Thursday, September 25, 2008

The Blurred Line - written by guest blogger Andrijah Beardmore

Second Life was created as a form of escapism. You leave your real life behind in the actual world and embark on an adventure using an avatar in place of yourself. In this world, you can be the person you've always wanted to be, do the things you've always wanted to do, etc. But there is a certain reality behind Second Life. For every avatar there is a person sitting before a computer controlling their every function, so it is bound to happen that a bit of the real life person becomes a part of the avatar. There is a line between the two worlds, one that undoubtedly becomes a little blurred, thanks to the 1st life tab on everyone's profile, as well as the potential use of voice, among other things.

Recently I had a chance, not just to blur the line, but to completely cross, and being the type of person I am, I took it. On September 17, I boarded a plane and flew to meet up with the typists behind two of my most loved friends on Second Life, Siri Woodget and Colleen Lilliehook. A proposition like that might seem a bit scary to some, with the potential of completely destroying the illusion of that which we hold dear while living out our alternate reality. To me, I was thankful not to have any worries, having interacted with them so much in world, that I already knew them, even before we met.

There was no hesitation or wondering what I might discover, just a sense of knowing that this would be a great trip, no matter what could have happened.The meeting at the airport was quite good. I saw Siri first and instantly knew it to be her. We hugged like life-long friends. The same can be said when meeting Colleen, though she did a little bunny hop first, which I have to mention, or the story would just be incomplete. During my 3+ day visit, I got to see the two of them in their natural environment, which is quite dissimilar from Second Life. As it turns out, they are not always going to clubs to listen to music or hopping around from party to party, though I clearly knew that going into it, as we all do. What I did discover is that Colleen's hair is not quite so spiky, and that Siri is a bit more outgoing, among countless other little details. But the thing is, neither was in any way too different from the avatars they control on a daily basis. For the most part, they are the same people, even though their actions may not be the same - but then again, who does the same thing in both worlds.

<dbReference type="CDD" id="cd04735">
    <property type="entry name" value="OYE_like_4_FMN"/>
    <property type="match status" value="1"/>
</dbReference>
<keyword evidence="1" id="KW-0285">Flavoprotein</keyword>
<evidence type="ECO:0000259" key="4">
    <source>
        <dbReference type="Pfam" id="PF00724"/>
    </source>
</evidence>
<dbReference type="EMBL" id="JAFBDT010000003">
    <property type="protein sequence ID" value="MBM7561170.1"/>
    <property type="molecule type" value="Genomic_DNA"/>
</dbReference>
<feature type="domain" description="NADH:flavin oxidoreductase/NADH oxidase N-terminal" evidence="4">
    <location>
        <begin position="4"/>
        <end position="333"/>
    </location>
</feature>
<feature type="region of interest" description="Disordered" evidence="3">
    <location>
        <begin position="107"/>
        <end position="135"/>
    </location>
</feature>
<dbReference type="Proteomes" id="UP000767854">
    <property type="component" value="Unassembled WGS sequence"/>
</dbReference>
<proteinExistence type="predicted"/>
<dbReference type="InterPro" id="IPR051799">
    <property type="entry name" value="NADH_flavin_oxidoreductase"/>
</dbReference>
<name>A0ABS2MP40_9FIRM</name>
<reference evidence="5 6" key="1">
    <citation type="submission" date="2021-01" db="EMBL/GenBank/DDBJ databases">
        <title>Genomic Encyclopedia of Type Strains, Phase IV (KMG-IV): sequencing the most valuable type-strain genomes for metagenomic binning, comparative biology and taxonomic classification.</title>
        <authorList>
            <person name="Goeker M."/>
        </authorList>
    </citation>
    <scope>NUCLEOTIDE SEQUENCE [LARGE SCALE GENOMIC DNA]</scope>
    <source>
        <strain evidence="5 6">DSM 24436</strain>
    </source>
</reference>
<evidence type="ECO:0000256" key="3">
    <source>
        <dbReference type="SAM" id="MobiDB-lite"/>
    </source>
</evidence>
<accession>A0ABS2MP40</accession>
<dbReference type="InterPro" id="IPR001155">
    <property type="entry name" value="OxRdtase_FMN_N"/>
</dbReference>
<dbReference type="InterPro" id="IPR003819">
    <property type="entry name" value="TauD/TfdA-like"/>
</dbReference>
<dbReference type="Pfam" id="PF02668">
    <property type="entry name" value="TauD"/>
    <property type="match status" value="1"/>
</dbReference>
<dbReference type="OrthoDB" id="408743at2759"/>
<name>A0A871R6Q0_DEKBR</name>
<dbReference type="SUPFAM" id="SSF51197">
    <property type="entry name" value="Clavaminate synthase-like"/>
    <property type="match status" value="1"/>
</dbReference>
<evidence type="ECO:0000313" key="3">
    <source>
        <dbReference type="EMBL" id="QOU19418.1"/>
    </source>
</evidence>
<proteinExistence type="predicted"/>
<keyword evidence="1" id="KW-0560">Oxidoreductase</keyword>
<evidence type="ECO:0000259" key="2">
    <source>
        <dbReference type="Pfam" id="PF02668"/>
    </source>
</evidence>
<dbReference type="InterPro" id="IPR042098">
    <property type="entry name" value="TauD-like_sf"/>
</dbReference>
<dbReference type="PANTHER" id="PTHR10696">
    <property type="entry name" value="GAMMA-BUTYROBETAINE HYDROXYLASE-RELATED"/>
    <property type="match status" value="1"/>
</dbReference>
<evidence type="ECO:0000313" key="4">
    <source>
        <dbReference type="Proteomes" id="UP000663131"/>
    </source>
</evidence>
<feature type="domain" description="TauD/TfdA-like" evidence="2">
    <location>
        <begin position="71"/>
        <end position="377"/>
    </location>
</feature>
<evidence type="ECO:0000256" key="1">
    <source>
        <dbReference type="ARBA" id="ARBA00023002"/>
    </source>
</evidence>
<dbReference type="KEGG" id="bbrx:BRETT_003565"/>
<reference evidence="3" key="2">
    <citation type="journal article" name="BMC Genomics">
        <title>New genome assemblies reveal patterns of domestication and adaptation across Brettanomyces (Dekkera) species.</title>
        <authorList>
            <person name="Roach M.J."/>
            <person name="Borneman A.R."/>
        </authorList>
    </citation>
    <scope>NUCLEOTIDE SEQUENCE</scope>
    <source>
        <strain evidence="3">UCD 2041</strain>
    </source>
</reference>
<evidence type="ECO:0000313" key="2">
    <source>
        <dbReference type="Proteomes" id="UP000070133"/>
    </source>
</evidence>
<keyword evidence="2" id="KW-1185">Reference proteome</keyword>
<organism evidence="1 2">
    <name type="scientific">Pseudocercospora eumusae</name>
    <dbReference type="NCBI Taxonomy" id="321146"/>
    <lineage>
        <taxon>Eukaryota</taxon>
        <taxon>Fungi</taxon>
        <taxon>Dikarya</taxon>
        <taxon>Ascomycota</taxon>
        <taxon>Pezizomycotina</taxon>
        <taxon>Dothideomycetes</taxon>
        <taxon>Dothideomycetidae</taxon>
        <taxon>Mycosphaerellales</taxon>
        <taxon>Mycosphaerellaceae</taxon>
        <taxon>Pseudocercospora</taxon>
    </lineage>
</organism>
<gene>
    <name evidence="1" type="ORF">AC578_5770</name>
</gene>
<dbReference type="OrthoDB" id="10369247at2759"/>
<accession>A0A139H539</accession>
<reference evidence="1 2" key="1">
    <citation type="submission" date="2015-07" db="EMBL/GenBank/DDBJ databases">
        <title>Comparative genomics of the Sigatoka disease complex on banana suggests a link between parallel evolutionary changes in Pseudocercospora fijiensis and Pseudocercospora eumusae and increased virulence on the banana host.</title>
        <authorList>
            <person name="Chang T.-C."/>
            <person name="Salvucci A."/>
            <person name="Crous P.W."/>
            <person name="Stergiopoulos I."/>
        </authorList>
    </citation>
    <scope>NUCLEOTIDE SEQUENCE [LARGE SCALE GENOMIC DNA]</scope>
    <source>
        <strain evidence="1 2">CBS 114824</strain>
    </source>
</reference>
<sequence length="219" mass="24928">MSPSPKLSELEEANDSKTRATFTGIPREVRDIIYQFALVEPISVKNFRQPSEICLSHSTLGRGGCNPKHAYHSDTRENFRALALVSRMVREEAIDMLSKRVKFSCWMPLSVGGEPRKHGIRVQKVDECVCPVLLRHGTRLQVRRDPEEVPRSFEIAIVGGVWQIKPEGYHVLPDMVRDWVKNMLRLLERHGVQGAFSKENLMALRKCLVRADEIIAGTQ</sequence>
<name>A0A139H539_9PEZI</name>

In some ways, there is a realization that once you cross that line, there is no going back. Nothing will ever truly be the same. Now, when you converse in-world, you have these great memories to feed off of. You now refer to things you've actually seen and done together; going to a great concert, which was so worth seeing, eating Mexican food at this delightful little dive, being shown where Siri works, a mid-afternoon movie, and last, but certainly not least, sitting around a fire pit telling stories about in-world and out-world experiences. Oh there are stories I could tell you, but if I did that, you would have one less reason to find out for yourself exactly why meeting in real life is not a bad thing. For us, it was quite a good thing. I have made two friends that will last longer than I can imagine. I crossed the blurred line, and for that, I have no regrets.